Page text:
Tuesday, April 28, 2009

Review - Soldier of Sidon

Soldier of Sidon
by Gene Wolfe
2007 World Fantasy Award winner for Best Novel

I mentioned when I talked about Wolfe's Book of the New Sun series that I can tell how effective a book in a series is based on how eager I am to read the rest. Even if I like a book I may not be that eager to read more. Soldier of Sidon is the third book featuring the ancient warrior Latro and it ends on an ambiguous cliffhanger. I've already ordered the first two and I'm impatient for as yet unreleased fourth.

Latro received a head injury a long time ago and since then he forgets everything within a few hours. To help him keep track of events he obsessively writes down what he can remember. The injury, however, gave him the ability to see the divine around him and that ability has made him the pawn of gods.

He awakens on a ship in Egypt that is owned by a man he rescued at the start of this record. The captain of the ship is contracted by the Persian ruler to locate the source of the Nile river and Latro accompanies him on this trip. Along with them are their prostitute-wives arranged at the start of the voyage, a worshiper of Set who has his own agenda, a scribe protected by his own god, and a woman who is not always there.

What's really magnificent in Soldier of Sidon and has made me pursue the other books is how well Wolfe uses Latro as an unreliable narrator. The reader only sees the records that Latro has written down and we don't know what he has forgotten or obfuscated. In addition it is uncertain how much he knows at any given moment since he doesn't always review his writing. Wolfe's narrator gives the reader a bewildering confused view and as a result I was much more involved with the story.

I have to mention how Wolfe makes the narrative a scattering of disjointed notes. He often jumps into something in media res as Latro has to write down the important details quickly before he forgets while not being able to recognize what could have been important elsewhere. On top of that Latro's moods shift as the journey progresses and how he reacts to his lack of memories and the tone and style of the writing change as a result. We're viewing the story through a filter that has to be read carefully. Soldier of Sidon features exceptional storytelling due to this.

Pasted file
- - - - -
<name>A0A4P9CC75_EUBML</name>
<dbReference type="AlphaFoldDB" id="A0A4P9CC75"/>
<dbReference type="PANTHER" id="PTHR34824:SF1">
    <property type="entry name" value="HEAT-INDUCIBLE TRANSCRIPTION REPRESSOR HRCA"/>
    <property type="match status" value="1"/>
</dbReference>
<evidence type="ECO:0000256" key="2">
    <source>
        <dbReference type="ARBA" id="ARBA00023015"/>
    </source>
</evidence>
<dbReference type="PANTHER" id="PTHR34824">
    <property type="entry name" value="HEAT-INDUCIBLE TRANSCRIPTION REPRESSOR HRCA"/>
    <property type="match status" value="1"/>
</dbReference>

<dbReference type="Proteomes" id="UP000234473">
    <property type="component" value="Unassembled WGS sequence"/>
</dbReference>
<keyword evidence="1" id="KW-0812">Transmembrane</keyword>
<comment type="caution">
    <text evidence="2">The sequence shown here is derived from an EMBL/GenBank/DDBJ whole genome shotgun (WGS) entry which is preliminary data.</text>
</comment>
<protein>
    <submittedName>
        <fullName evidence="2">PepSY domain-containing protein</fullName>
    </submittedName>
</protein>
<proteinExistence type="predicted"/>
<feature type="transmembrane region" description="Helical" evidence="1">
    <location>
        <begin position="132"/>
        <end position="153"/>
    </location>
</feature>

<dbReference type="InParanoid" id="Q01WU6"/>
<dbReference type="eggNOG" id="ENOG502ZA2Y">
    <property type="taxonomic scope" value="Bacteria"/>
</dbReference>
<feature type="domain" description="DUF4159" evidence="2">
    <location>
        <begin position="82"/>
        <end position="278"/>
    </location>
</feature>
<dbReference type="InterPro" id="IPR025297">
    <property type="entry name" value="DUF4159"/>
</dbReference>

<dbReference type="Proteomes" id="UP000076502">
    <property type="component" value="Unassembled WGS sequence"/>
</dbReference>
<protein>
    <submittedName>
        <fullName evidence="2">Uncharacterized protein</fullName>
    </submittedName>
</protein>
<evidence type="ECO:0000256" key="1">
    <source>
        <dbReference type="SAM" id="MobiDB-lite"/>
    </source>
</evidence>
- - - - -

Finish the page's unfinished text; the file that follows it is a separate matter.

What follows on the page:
The book dedicated to Richard Burton and opens with a quote from Herodotus. Wolfe does a spectacular job living up to those inspirations. The cues from Burton include the trip to the source of the Nile and from Herodotus he took the explorations distant, near mythical lands. Soldier of Sidon takes advantage of the history of Egypt and Wolfe drew me into the period.

With an unreliable narrator it's hard to judge how the characters behave but I was interested in what they would do. Given the situation I always has to consider the possibility of hidden agendas and false identities when Latro spoke of someone (that's part of what makes the cliffhanger so ambiguous). Latro himself is rewritten every time a new chapter begins so it is impossible to get a grip on him.

It is the writing that carries this book and Soldier of Sidon was one of the best written fantasy novels I've ever encountered. Since the narrative is about a man with no memory the fact that I have not read the first two books in the series made no difference in the story to me. I can't recommend starting at the beginning until I have read them but I strongly recommend reading this book; it is exceptional.